A special train came through McBride last week. The ambassador from Haida Gwaii enjoyed a brief stop-over on the way to Prince George, while he accompanied the iconic Jasper totem pole. The pole is being repatriated to Masset in Haida Gwaii (formerly the Queen Charlotte Islands) after standing in Jasper for 94 years.
Rodney Brown, ambassador from Haida Gwaii, says accompanying the totem home is Haida tradition.
“It’s kind of like escorting someone who hasn’t been home in a long time,” he says. “He hasn’t been home for over 100 years.”
The Raven totem pole was originally carved by a master Haida carver in the 1870s or 80s and brought to Jasper by Canadian National Railways around 1915. It was meant to be part of the gateway to the Pacific Northwest so visitors on the train would see the totem pole and get a taste of things to come, says Lori Dowling, who manages the Jasper totem project for Parks Canada.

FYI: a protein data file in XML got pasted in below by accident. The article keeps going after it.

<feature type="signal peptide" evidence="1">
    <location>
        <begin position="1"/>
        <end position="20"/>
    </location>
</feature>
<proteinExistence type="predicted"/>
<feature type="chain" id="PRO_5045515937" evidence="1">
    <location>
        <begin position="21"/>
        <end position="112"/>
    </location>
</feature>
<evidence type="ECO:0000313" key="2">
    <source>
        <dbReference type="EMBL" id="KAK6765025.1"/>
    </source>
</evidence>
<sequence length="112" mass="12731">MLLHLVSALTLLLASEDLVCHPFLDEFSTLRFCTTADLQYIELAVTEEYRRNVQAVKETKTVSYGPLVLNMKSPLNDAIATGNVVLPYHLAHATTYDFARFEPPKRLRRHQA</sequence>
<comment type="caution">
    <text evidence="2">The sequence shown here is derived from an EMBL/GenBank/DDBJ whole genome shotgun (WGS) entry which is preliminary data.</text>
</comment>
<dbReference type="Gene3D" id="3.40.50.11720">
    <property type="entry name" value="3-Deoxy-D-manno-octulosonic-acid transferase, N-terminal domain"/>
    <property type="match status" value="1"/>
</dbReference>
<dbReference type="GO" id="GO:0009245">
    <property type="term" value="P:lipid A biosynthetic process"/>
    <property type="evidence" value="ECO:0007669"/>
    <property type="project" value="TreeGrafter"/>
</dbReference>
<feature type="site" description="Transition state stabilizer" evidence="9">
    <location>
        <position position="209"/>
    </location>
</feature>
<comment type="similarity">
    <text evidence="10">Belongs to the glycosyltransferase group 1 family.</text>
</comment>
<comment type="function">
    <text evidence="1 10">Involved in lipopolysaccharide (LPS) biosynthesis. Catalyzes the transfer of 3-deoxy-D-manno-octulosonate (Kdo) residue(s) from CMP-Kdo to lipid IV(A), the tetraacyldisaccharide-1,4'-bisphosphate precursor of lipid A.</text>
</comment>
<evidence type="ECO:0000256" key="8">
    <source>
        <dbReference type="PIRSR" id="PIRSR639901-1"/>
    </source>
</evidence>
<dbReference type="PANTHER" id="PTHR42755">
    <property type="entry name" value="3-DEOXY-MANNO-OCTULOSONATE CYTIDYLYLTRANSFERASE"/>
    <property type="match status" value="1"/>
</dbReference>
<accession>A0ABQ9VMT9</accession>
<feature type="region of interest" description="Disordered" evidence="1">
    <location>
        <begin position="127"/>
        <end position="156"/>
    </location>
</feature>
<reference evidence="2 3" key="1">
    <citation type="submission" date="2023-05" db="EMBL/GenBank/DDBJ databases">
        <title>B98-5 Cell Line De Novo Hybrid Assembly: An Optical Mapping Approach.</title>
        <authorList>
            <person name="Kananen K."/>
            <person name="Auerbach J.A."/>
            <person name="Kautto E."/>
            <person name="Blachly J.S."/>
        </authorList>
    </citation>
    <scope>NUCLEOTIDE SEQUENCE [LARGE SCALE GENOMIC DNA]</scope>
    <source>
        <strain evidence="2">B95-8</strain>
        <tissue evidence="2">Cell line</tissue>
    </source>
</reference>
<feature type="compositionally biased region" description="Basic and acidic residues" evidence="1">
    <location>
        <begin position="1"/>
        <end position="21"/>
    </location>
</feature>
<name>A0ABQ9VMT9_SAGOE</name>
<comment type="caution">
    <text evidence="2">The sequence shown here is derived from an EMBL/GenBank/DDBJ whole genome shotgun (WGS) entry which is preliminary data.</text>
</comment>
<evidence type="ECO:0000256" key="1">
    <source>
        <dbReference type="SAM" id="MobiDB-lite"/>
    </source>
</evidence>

She says the totem became a beacon to visitors coming in on the trains and meeting place for residents. In recent years it became too rotten to remain where it was so Parks Canada chose to remove it and return it to the Haida.
Once in Masset, it will be erected in a log house, which will become its permanent home. Five other totems will be raised with it.
Brown says the Haida have been repatriating a lot of artifacts and bones from museums all over the world.
“It’s very moving to me. It’s my history. It’s what made me who I am today.”
Parks Canada is commissioning a new totem to replace the old one in Jasper. The new one won’t be a replica, but it will stand in a similar location.
“The Jasper totem pole is very important to the residents of Jasper,” Dowling says. “People can’t remember a time when there wasn’t a totem pole in Jasper.
During the final viewing of the totem in Jasper, some 4,000 people came by in four days. The farewell ceremony happened last week before it was loaded onto a truck for its return.
“It’s now on its journey home,” Dowling says.
The repatriation ceremony happened in Masset June 21.